65th annual Grammys stirs up mixing pot of opinions amongst viewers


Nrithya Mahesh

The 65th Annual Grammy Awards held on Feb. 5 was home to many accomplishments, with Beyonce becoming the most awarded Grammy artist and Kim Petras making history as the first transgender woman to win a Grammy. The Sidekick staff writer Anvita Bondada takes a critical look at the award show and their winning picks. Graphic by Nrithya Mahesh.

Anvita Bondada, Staff Writer

With flashing cameras, star studded red carpets and breathtaking performances, 81 gilded gramophone-shaped trophies wait to be awarded at the Crypto.com Arena in Los Angeles.                                        

Several records were broken at the Grammys on Feb. 5., notably with pop singer Beyoncé breaking the record for the most Grammys ever won by winning her 32nd award for Best R&B Album of the Year. She delivered an impromptu, yet tear-jerking speech. 

While this was an outstanding feat, there was another award that many thought should have been hers: Album of the Year.

The Album of the Year award was given to Harry’s House by Harry Styles. Harry’s House released on May 20. It reached skyrocketing success on the Billboard charts and was dubbed certified platinum on Aug 4. It was immensely popular and flourished in the summer; however, its influence waned once summer ended. Singles such as “As it Was” and “Music for a Sushi Restaurant” dropped from the charts once the fall came, ending the album’s peak era. While it was an incredible and daring album for Styles, its impact was not  impactful enough to be Album of the Year: an album needs more than three months to create a year changing influence. Lack of popular influence seems to be a pattern with the other Grammy winners. 

The Song of the Year award was awarded to “Just Like That” by Bonnie Raitt. Raitt is a trailblazer for folk music in the industry and won awards for Americana Performance and American Roots Song. “Just Like That” had the least streams out of all of the nominees, and wasn’t generally well known by the public, especially younger viewers. While the Grammys should not be a popularity contest and Song of the Year is a songwriting award, a song still needs to impact a large audience with its lyrics, and it was incapable of having that influence with less than 500,000 streams. This also applies to songwriting because lyrics have the power to influence and empower an audience. But with such a small audience, “Just Like That” didn’t have a cultural impact at all.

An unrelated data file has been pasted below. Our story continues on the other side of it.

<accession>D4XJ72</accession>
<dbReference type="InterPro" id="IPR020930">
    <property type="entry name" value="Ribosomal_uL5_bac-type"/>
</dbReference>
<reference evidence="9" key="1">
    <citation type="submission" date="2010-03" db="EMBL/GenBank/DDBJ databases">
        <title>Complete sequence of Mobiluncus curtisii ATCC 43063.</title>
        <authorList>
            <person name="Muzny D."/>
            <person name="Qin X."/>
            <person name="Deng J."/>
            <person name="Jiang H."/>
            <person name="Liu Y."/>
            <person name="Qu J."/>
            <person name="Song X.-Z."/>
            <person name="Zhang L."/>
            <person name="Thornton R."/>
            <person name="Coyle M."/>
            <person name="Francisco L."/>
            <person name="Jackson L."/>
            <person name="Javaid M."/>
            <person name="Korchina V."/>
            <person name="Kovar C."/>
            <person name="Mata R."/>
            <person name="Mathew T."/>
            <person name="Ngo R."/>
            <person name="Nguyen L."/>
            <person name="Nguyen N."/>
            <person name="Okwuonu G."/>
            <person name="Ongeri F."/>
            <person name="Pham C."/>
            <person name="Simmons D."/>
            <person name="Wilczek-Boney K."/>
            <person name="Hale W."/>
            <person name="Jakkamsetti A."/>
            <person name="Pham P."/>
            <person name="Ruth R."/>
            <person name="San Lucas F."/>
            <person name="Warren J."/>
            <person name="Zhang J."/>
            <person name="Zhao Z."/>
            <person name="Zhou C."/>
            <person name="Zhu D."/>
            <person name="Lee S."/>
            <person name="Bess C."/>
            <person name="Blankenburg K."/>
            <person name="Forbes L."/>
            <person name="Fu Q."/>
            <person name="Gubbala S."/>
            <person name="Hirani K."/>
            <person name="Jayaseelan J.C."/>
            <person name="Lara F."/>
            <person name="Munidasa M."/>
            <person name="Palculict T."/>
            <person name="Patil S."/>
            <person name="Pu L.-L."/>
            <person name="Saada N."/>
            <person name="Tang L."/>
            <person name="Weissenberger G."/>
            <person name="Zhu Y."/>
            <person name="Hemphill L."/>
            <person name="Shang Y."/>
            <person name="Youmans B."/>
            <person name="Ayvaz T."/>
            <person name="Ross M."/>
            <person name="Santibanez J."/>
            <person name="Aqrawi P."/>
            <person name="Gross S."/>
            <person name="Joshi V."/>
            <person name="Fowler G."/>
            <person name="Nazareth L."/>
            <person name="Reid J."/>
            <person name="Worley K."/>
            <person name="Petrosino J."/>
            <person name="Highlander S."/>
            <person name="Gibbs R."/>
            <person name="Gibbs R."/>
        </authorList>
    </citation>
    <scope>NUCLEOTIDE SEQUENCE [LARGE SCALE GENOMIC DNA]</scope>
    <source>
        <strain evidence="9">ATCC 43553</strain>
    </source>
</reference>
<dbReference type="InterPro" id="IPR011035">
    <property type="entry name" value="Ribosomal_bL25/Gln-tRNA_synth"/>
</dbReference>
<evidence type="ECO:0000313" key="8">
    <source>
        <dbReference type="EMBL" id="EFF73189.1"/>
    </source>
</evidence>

But if the Grammys were fixed on giving awards to underdog artists, they certainly went against their own logic for the Best Duo/Group Performance award.

The Best Duo/Group Performance of The Year award was awarded to “Unholy” by Sam Smith and Kim Petras. This award made history as it was the first Grammy awarded to a transgender woman. However, “Unholy” fell flat to its competition. It was sonically and lyrically mediocre, with Smith’s and Petras’s voices not complimenting each other well, and monotonous lyrics. It  paled in comparison to the other nominees. While it reached immense success on the charts and was arguably overplayed on social media, notably TikTok, there was no reason the Grammys should have “just mediocre” performances winning illustrious awards.

Between the award announcements, there were many notable performances. One of the best received throughout  the night was a phenomenal performance by Lizzo. Lizzo’s performance was accentuated by several backup dancers and she sang “Special” and “About Damn Time”  from her most recent album Special. While “Special” is an unconventional choice for the performance, Lizzo still wowed with her enigmatic stage presence and vocals. 

The Grammys are always going to make decisions that can come across as ill-advised and questionable to its audience, but no matter what our thoughts are, we will still go back to watching that same red carpet at the 66th annual Grammys in 2024.

Follow Anvita (@anvita_bondada) and @CHSCampusNews on Twitter.